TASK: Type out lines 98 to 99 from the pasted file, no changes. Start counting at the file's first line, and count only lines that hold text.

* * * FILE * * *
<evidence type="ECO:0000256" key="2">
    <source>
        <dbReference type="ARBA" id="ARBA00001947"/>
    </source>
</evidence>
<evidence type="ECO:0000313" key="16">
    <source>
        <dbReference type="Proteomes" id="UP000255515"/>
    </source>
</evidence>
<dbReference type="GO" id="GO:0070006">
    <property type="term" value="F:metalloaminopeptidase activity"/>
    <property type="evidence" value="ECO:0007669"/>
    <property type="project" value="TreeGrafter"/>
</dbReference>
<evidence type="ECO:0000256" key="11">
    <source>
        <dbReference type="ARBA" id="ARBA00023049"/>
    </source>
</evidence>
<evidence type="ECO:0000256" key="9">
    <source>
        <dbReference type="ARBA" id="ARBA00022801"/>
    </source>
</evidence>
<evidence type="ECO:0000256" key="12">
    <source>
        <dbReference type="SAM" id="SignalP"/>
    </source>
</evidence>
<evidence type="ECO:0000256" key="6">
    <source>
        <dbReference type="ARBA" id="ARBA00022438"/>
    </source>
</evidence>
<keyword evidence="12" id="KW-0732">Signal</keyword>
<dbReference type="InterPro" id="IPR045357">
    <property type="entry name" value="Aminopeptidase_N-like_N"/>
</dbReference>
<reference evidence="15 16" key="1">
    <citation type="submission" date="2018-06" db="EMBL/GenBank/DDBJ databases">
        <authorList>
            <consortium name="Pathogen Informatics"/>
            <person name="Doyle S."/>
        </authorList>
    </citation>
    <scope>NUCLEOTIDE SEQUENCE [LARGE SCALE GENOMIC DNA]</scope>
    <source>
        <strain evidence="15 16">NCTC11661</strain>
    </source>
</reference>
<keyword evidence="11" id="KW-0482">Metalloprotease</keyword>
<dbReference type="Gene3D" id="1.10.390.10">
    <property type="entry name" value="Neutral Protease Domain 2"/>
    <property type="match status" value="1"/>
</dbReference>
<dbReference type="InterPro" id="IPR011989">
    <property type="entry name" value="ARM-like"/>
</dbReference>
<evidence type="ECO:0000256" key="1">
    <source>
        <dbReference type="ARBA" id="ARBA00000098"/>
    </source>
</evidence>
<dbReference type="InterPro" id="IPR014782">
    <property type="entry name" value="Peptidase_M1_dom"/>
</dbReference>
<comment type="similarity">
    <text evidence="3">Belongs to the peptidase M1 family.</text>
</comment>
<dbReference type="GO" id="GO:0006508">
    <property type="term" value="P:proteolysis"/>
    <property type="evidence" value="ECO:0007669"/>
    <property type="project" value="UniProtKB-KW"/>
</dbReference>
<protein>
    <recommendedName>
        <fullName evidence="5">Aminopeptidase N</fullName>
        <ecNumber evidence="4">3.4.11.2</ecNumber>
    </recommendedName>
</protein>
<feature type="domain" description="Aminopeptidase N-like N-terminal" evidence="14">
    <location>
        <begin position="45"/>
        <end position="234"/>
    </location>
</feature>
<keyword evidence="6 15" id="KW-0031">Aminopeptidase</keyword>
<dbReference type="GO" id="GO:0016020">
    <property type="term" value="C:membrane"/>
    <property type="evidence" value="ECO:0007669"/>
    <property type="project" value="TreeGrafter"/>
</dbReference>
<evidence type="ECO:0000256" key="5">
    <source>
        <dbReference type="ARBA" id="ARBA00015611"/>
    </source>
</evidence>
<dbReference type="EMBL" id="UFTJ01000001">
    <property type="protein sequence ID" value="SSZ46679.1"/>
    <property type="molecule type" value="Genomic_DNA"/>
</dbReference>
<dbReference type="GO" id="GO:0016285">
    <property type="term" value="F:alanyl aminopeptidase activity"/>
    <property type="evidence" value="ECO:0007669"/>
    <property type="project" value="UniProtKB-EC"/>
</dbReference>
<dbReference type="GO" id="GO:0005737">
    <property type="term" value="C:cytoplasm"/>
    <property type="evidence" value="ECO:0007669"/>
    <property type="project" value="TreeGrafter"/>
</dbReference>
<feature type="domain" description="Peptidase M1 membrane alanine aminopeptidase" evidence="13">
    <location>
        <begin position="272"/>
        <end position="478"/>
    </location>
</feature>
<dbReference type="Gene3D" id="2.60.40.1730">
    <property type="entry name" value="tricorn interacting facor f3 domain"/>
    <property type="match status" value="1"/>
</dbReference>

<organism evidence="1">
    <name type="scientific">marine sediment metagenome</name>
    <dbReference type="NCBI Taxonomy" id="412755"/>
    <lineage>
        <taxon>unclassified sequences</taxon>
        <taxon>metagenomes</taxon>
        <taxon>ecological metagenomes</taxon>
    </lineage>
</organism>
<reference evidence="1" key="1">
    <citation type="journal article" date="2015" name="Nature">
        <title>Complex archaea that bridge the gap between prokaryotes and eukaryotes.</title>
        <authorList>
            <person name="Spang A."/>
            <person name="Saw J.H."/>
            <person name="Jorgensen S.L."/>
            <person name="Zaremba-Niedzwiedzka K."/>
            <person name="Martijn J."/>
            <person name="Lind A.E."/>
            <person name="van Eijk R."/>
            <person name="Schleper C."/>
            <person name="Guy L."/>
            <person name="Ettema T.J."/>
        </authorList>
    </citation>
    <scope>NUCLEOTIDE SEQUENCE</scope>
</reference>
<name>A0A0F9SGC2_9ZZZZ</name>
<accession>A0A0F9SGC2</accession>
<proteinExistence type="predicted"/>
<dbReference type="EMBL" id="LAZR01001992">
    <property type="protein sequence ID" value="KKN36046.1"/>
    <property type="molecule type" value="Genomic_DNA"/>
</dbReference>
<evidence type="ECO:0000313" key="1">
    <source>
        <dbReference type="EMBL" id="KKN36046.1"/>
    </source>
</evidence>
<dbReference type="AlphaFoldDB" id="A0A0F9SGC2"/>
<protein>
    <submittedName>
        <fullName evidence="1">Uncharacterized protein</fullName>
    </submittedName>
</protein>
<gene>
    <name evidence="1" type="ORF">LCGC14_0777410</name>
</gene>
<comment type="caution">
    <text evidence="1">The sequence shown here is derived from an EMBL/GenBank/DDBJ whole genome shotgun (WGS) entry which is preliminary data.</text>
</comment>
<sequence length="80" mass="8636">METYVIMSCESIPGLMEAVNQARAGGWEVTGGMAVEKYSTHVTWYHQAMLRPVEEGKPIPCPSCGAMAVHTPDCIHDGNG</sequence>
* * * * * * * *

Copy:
</evidence>
<dbReference type="EMBL" id="UFTJ01000001">